Hard Voices: Is saying that charity begins from home a way of saying you don’t see your long-term future here?

Sagar: I do. No matter how big we get tomorrow, Enugu will always be our headquarters.

Hard Voices: You also said. ‘it gets really hard to gain grounds’. Have you faced any disadvantage of any sort because you do not live in Lagos?

Sagar: Yes. Most times investors believe that the best hands stay in Lagos. You have to do some convincing.

Hard Voices: If not coding, what art would you have taken to? Photography, like your friend Neec, or writing, like the pretender interviewing you?

Sagar:  I am a man who almost everything about creativity turns on. And I tell you there’s nothing that I’d put my heart to that I can’t learn. I have a long list of other artistic things I’d like to do other than programming. I love music, dancing, street photography, sound engineering, writing etc majorly things that gets me less bored and makes my head tick while my heart pumps blood at high rate.

Hard Voices: How lucrative is coding? Does it put thirty billion for the account?

Sagar: Hehehehe. Let’s be sarcastic for a moment. Do you believe that Davido has 30 billion in his account that’s his personal money? Wait sef, he did not even say if it’s dollar or naira.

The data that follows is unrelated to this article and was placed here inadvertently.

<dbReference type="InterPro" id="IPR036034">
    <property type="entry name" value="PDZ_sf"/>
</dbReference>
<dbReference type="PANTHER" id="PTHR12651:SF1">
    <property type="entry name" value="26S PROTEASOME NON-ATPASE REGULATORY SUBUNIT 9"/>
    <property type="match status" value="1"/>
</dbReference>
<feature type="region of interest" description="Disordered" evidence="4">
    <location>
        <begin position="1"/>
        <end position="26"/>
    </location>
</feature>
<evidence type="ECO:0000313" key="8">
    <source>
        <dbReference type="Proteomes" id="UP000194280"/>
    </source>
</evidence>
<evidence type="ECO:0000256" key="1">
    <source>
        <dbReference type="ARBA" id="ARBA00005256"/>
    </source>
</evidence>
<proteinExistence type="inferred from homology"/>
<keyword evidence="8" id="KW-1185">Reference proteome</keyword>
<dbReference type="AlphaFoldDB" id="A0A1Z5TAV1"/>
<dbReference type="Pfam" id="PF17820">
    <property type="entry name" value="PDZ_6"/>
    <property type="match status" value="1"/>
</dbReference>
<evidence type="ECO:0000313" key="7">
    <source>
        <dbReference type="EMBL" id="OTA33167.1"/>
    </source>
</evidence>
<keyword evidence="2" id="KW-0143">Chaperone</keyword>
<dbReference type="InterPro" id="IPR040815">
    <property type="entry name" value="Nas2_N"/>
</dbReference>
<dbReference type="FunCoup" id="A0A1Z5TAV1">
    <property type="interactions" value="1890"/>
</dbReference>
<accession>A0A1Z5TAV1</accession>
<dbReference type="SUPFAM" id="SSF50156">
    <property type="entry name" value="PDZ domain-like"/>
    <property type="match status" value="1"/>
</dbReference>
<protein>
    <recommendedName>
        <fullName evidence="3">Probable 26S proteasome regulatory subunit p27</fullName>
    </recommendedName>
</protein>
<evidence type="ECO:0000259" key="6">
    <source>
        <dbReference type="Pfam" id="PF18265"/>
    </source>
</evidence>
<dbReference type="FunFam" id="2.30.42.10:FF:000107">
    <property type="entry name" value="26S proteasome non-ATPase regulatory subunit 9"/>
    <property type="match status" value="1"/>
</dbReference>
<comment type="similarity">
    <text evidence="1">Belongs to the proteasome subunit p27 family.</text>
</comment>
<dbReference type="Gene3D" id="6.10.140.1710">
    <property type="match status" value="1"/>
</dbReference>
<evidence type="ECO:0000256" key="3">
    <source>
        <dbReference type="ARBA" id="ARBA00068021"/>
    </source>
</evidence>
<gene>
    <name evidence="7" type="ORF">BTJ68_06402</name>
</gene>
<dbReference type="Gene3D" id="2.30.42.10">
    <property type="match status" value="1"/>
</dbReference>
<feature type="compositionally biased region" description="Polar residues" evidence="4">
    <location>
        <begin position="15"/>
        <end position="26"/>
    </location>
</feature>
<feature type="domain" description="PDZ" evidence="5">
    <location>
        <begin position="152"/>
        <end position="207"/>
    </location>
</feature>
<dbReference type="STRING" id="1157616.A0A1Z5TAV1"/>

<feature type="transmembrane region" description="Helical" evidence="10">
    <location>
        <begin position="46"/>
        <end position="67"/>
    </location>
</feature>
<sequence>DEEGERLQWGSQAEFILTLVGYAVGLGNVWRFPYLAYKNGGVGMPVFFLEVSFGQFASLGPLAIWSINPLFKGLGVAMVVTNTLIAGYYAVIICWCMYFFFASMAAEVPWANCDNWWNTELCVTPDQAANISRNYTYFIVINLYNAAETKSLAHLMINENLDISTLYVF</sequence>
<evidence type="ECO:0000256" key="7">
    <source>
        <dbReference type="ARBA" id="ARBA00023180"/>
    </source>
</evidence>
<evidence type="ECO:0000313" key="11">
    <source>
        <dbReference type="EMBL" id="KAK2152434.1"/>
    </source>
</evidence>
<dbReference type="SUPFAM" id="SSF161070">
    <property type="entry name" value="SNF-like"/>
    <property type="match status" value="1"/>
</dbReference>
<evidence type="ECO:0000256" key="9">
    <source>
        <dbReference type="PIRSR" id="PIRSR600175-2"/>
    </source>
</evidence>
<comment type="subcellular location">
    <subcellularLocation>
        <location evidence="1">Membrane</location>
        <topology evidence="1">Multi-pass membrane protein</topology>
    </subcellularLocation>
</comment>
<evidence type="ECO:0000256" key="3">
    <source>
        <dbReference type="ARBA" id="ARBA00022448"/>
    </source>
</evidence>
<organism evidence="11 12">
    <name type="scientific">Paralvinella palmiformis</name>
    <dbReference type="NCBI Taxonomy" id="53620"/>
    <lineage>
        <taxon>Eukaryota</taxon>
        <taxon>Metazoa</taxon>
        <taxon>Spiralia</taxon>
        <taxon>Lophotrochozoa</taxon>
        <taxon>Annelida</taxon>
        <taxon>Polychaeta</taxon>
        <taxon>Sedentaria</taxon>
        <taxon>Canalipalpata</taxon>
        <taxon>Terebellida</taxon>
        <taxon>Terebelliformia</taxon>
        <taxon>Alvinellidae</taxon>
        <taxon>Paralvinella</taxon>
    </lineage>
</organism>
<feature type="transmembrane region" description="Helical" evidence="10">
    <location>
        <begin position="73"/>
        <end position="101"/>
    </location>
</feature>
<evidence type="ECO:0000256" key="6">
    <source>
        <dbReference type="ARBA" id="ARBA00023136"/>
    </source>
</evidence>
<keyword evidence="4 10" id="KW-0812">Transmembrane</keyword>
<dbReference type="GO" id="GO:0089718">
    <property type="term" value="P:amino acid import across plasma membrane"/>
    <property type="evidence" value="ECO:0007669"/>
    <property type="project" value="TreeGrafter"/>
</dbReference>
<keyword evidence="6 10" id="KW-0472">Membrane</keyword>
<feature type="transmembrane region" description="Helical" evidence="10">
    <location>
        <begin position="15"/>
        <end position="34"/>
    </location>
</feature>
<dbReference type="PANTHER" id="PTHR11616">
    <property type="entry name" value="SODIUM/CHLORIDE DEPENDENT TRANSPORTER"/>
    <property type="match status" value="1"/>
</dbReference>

Hard Voices: What is Davido?

Sagar: Hehehe. I will pretend for a minute that you are joking.

Hard Voices: Well, if this is your way of not disclosing how lucrative coding is, I must say it is working.

Sagar: Like I said earlier, I needed us to divert a little because I love to play too much. It rejuvenates me

Back to your question. Before I answer you let’s look at a little analysis. This is a list of products and number of years it took each to hit 50 million users…

Hard Voices: I also love to play but not so much when 30 billion is on line. Let’s see the list.

Sagar: Automobile – 62 years; Telephone 50 years; Electricity 46 years;  Television 22 years; ATM 18 years; Internet 7 years; PayPal 5 years; YouTube 4 years; Facebook 3 years; Twitter 2 years.

What does this tell you?

Hard Voices: It tells me that the time frame is getting shorter and shorter. Although I can’t find Snapchat, WhatsApp and Instagram on the list. But really, do you need fifty million users to blow? I don’t think Glo has fifty million active users, and I don’t think Adenuga is broke.

Sagar: Hahaha. I wouldn’t know as well even though I am a strong advocate for Glo ISP. But what I am driving at is the limitless possibility of programming and it’s coast keeping broadening by the day.

Imagine you sit in your room, come up with an idea of an application, build it and just a click away, put it online and people starts using it then your account starts pressing up. You don’t need to have someone in the military or government. Or even have marketing skills. Or wait at the reception. Just have an awesome idea and the skill to develop. That’s all.

Just a matter of time, 30 billion will be child’s play compared to what you will have but like I said it takes time and awesome idea.